Google quietly backtracks university fellowship’s racial quota
Google has recently come under fire for reportedly limiting the number of White and Asian students that universities may nominate for its Ph.D. Fellowship program.
After receiving pushback, however, Google quietly reversed their earlier policy.
Google recently came under fire for reportedly limiting the number of White and Asian students that universities could nominate for its Ph.D. Fellowship program. After receiving pushback, however, Google quietly reversed the policy.
The fellowship, launched in 2009, forwards Google’s mission to nurture and maintain “strong relations with the academic community” by supporting “graduate students doing exceptional and innovative research in areas relevant to computer science and related fields…as they pursue their PhD, as well as connect them to a Google Research Mentor.”
In the original fellowship FAQ, according to The Washington Free Beacon, Google stated that “[i]f a university chooses to nominate more than two students, the third and fourth nominees must self-identify as a woman, Black / African descent, Hispanic / Latino / Latinx, Indigenous, and/or a person with a disability.”
Following backlash and complaints, however, Google quietly reversed the program's racial quota.
Instead of requiring the previously implemented racial quota, Google now only “strongly encourage[s]” a diverse candidate pool from universities.
A variety of prominent academic institutions have nominated students for the fellowship since the policy’s adoption, including Harvard, Stanford, Princeton, the University of North Carolina at Chapel Hill, and the University of California, Berkeley.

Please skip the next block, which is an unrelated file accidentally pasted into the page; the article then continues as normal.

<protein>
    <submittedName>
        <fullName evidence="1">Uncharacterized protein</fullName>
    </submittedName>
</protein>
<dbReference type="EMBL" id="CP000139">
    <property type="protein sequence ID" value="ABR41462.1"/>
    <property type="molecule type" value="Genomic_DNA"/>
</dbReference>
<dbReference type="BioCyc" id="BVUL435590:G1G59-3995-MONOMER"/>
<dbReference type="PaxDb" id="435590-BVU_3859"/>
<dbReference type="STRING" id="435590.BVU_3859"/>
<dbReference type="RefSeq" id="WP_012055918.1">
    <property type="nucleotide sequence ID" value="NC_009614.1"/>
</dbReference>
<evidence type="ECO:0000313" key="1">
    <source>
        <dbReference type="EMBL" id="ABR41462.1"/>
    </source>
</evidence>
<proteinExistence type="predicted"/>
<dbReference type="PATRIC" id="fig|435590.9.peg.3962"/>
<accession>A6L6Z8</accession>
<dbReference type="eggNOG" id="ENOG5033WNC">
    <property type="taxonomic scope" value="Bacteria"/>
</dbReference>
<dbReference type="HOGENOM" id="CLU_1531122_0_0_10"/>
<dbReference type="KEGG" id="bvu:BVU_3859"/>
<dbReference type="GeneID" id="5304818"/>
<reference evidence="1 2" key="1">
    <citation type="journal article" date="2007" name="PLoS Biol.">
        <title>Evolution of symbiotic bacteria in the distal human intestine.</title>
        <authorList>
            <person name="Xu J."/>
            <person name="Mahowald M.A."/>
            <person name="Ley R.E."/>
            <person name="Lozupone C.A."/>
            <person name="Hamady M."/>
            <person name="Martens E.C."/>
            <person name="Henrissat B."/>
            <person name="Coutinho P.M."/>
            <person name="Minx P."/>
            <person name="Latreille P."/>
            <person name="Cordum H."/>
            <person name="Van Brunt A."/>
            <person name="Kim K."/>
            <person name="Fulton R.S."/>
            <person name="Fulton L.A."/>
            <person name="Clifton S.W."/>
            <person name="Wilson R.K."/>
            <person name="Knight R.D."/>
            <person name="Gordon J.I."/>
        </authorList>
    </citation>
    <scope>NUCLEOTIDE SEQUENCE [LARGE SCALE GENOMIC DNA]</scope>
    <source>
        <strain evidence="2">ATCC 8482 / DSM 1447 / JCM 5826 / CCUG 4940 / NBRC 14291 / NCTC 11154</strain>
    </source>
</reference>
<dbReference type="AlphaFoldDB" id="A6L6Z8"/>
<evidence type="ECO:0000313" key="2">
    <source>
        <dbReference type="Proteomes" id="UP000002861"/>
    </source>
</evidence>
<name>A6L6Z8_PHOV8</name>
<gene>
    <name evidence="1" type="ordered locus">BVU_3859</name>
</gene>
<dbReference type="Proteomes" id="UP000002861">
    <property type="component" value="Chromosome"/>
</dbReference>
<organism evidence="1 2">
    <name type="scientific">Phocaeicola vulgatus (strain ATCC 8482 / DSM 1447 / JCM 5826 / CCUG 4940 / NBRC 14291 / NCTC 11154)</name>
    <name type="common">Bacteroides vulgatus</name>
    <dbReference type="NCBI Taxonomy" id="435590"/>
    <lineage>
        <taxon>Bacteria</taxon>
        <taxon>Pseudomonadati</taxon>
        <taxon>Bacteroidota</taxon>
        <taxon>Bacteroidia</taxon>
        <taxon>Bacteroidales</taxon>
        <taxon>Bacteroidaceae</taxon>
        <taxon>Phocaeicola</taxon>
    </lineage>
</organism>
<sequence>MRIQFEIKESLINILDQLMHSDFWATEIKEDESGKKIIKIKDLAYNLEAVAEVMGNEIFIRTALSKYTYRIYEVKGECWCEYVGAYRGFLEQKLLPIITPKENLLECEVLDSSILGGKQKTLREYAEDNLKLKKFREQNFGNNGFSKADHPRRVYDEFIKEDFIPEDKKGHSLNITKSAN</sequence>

Utkarsh Jain, a student at UC Berkeley, was disappointed to learn of his university being involved with Google’s discriminatory fellowship.
Jain told Campus Reform that he is “horrified” that Berkeley would cast aside “more than half its student population to achieve some ‘woke’ agenda.”
He also slammed Google for implementing the policy.
“It disgusts me to hear that Google limits its search of candidates to certain people based on immutable characteristics that do not tell any employer the skills, knowledge, or any other capabilities the candidate may have based on the job description,” said Jain.
Jain went on to note how the policy would negatively affect people like himself.
“This type of racial discrimination keeps many Asian students like myself away from things like better universities, activities, internship opportunities, and anything else that would benefit them,” Jain concluded.
Google and the universities mentioned in this article were contacted for comment. This article will be updated accordingly.